The expectations are high for Martin Schulz, the Social Democratic challenger of Chancellor Angela Merkel at the federal elections in September. Not only his fellow party members, but also officials in Brussels, Paris and other European capitals are rooting for him in hopes of a German turnaround on European financial policy.
But so far, Mr. Schulz has provided little indication that his chancellorship will ring in a radical European policy shift. While the Social Democrats (SPD) would likely loosen stringent austerity rules, other euro zone finance plans by Brussels are met with much skepticism.
As Handelsblatt has learned, the German economics ministry, currently under the leadership of the SPD, is opposing a European Union plan to set up joint euro zone bonds.
In a paper seen by Handelsblatt, the ministry warns of the so-called Sovereign Bond Backed Securities (SBBS), also known as European Safe Bonds. Under the system, bonds from European states would be pooled and securitized with the goal of facilitating lending for euro zone crisis countries. The overall euro zone economy will be stabilized by these highly secure new bonds, Brussels hopes.
But the German economics ministry is concerned that the new plans will subject participating countries to much higher risks.
There “is a danger the proposal implicitly leads to a communitarization of risks,” the ministry wrote in the paper.
While officials at the German economics ministry agree that the new bonds could “significantly improve stability of the financial system in the long-term,” they also wrote that it was “not clear whether the new bonds can be sold at adequate terms.”
If that wasn’t the case, the “European Stability Mechanism ESM and the European Central Bank could be compelled to step in as buyers to prevent a crisis on the European bond market.”
This in turn would ultimately result in the communitarization of euro zone debt, leaving European tax payers to jointly pick up the tab.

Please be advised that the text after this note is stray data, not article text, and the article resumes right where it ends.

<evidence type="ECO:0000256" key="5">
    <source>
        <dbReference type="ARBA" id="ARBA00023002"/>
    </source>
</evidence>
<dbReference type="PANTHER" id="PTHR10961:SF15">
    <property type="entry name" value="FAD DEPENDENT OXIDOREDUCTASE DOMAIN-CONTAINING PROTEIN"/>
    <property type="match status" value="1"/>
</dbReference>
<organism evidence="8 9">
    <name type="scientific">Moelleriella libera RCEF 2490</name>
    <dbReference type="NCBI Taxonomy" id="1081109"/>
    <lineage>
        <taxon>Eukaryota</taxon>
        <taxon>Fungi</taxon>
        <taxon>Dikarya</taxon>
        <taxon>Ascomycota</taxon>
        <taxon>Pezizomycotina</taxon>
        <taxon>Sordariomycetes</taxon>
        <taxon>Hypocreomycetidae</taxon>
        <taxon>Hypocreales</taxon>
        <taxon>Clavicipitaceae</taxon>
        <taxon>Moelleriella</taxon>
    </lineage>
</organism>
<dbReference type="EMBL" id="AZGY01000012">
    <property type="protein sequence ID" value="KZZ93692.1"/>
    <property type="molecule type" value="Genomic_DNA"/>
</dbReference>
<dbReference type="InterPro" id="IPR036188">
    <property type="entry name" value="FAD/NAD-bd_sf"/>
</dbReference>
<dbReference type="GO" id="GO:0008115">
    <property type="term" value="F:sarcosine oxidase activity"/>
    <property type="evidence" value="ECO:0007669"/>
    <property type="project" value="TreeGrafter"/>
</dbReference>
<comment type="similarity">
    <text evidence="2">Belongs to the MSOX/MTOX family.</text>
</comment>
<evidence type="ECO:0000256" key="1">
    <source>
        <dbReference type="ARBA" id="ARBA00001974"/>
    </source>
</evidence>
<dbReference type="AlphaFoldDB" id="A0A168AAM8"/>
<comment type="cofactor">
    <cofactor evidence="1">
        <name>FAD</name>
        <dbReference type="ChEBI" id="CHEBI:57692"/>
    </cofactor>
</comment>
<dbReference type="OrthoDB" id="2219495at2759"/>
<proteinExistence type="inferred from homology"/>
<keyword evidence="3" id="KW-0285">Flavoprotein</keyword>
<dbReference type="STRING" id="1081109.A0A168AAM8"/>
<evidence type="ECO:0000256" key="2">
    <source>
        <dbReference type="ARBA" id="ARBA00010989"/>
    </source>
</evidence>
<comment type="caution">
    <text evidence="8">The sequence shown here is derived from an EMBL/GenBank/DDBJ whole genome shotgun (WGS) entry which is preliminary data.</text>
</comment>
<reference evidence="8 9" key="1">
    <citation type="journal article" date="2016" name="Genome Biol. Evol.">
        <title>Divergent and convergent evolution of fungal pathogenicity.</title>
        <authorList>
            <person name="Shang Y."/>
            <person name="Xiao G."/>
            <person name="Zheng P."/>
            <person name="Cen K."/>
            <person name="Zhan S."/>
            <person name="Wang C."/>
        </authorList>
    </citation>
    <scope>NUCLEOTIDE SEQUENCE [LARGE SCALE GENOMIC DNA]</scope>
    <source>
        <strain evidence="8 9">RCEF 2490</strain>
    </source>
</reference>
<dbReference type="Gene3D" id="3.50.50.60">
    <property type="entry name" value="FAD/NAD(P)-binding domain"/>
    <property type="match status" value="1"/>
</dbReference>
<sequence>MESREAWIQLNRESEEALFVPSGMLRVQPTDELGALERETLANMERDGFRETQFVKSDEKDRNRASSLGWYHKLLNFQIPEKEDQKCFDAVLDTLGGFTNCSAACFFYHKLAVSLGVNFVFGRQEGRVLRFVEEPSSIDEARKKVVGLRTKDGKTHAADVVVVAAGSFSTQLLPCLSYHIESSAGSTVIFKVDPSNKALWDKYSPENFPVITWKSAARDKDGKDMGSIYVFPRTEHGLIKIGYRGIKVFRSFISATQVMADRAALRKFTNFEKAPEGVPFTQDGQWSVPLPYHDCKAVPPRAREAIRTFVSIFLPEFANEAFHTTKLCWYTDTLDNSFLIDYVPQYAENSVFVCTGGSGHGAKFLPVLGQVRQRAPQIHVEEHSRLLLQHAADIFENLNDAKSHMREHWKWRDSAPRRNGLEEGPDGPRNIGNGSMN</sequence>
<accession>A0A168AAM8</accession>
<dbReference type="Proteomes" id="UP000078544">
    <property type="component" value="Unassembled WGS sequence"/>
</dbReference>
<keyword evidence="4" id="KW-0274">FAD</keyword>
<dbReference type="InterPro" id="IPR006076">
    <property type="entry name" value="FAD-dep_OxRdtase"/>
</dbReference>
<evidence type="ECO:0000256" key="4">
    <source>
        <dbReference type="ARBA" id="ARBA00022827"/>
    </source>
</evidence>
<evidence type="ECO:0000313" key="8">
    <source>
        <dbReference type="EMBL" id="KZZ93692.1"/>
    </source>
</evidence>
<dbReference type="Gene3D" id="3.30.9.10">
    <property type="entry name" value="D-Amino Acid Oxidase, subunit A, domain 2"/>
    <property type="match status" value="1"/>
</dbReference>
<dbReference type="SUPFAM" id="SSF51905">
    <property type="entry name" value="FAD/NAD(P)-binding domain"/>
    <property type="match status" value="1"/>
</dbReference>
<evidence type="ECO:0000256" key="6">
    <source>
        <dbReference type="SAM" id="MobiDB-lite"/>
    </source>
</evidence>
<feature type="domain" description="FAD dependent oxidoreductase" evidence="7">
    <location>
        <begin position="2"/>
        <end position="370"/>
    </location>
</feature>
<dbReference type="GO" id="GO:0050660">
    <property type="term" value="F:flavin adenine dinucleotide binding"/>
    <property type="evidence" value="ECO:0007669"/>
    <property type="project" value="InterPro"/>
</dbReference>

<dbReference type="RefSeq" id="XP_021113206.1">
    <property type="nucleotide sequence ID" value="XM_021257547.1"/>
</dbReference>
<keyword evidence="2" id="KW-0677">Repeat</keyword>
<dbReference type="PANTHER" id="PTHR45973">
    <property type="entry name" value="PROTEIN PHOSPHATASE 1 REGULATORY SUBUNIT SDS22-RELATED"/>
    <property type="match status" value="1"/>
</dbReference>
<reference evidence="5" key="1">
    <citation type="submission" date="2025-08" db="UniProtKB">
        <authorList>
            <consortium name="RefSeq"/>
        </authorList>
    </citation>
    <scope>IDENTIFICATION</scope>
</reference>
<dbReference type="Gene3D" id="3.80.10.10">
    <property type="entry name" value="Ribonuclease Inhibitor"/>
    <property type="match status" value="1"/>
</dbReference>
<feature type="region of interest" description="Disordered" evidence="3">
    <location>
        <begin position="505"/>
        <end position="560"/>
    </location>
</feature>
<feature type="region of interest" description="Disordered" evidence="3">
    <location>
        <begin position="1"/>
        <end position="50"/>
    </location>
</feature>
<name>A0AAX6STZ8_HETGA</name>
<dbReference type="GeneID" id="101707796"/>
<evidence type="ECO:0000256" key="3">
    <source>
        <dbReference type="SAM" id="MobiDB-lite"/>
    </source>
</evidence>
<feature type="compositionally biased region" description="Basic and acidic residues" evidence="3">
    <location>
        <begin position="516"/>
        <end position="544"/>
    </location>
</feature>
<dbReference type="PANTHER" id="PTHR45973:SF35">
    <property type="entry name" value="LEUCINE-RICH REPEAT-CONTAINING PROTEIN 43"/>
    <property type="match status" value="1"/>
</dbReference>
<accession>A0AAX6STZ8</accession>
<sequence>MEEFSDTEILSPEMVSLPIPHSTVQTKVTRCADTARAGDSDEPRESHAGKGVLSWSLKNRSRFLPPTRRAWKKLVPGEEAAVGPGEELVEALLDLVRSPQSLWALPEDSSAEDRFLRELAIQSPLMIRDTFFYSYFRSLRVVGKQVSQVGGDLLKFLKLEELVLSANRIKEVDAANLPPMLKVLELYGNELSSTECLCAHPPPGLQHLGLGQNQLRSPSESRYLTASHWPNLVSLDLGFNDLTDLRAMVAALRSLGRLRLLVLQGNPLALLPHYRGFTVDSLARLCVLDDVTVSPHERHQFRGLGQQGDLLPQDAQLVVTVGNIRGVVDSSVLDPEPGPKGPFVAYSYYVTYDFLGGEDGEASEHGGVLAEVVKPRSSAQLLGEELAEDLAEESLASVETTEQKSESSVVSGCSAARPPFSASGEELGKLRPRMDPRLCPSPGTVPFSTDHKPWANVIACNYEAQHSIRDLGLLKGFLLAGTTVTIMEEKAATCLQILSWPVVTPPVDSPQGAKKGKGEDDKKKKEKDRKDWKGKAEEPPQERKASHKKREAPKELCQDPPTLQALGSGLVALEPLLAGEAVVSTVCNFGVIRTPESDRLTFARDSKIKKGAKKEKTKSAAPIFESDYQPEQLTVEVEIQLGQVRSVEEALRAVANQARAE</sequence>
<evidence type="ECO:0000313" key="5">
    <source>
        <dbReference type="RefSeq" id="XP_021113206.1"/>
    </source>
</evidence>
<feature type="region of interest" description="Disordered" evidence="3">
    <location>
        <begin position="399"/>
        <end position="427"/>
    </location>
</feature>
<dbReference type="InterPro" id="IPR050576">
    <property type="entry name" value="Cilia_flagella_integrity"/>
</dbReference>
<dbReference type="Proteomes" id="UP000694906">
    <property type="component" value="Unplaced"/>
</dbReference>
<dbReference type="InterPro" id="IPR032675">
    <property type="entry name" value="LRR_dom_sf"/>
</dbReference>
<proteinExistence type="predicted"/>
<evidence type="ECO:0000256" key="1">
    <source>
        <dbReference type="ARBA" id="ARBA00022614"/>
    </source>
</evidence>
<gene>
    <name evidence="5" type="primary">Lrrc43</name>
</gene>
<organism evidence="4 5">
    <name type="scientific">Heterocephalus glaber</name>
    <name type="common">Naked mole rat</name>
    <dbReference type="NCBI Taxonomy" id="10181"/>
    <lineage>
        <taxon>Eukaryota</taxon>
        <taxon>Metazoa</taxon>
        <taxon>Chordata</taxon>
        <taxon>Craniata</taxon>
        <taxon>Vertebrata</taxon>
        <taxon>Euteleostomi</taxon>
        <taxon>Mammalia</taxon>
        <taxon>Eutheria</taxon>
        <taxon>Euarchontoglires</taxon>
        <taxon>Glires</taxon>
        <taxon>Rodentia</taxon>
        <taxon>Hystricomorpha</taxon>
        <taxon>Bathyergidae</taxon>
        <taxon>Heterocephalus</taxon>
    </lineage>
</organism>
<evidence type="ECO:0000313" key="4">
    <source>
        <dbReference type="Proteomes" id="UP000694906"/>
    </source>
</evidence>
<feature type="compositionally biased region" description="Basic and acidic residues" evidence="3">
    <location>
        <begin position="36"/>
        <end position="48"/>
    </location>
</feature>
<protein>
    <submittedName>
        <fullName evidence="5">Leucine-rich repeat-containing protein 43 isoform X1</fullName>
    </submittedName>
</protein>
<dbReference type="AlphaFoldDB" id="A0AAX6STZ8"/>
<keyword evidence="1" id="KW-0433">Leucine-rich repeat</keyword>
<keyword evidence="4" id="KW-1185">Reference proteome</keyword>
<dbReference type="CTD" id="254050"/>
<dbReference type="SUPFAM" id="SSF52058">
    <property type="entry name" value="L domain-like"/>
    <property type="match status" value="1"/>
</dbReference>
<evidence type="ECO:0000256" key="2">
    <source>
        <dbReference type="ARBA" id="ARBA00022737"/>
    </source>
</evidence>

“We are not seriously discussing such European Safe Bonds.”
The European Commission will present finalized plans at the end of May. At the same time, a committee of representatives of European national central banks, the so-called Financial Stability Board, will evaluate the reform proposal. The latest assessment by Germany’s economics ministry will likely dampen prospects.
Germany’s finance ministry had already dismissed the plans in January. And Finance Minister Wolfgang Schäuble, at a meeting with his euro zone colleagues over the weekend, did not beat about the bush either. “We are not seriously discussing such European Safe Bonds,” he said. The bonds didn’t provide “European added value,” he asserted.
German economists support the country’s staunch objection to joint euro bonds. The finance ministry’s academic committee has sent a letter to the head of the Financial Stability Board, European Central Bank President Mario Draghi, warning of the EU plans.
The bonds would not be a solution to the problem that state bonds had to be counter financed with equity, said Jörg Rocholl, a member of the finance ministry committee. “Moreover, [the bonds] are vulnerable to political manipulation and therefore have to be questioned critically,” Mr. Rocholl added.
While the assessment of the German economics ministry wasn’t as sharply-worded as that of the finance ministry, the clear reference to the dangers of communitarization should be a warning shot to Brussels in going forward with the reform plans.
But overall, reform ideas such as European Safe Bonds, could “regain relevance perspectively,” the economics ministry said, pointing to the prospect of a tightening of euro zone monetary policy and its increasing cost for debt financing. The ministry therefore also considered other bond reform plans with the goal to stabilize the euro zone.
One such idea are the so-called Accountability Bonds, which intend to improve debt discipline. The proposal by economist Clemens Fuest suggests that state bonds lose their value as soon as a country violates its debt ceiling as agreed upon by law.
But Germany’s economy ministry isn’t too impressed with that idea either: “In the short-term, no stabilization of the euro zone financial market can be expected from this approach,” it wrote in the paper.
Experts also doubt whether joint borrowing will actually result in more favorable financing terms.
The ministry was most receptive to the idea of a European fiscal capacity, a joint European financial budget of some sorts, which “would allow for an effective stabilization.” But looking at Europe’s current state and member states’ reluctance to deepen collaboration, the economy ministry dampened hopes for its implementation, saying that such a proposal and its inherent communitarization of debt would be hard to justify politically.
Ruth Berschens heads Handelsblatt’s Brussels office, leading coverage of European policy. Martin Greive is a correspondent for Handelsblatt based in Berlin. To contact the authors: email@example.com, firstname.lastname@example.org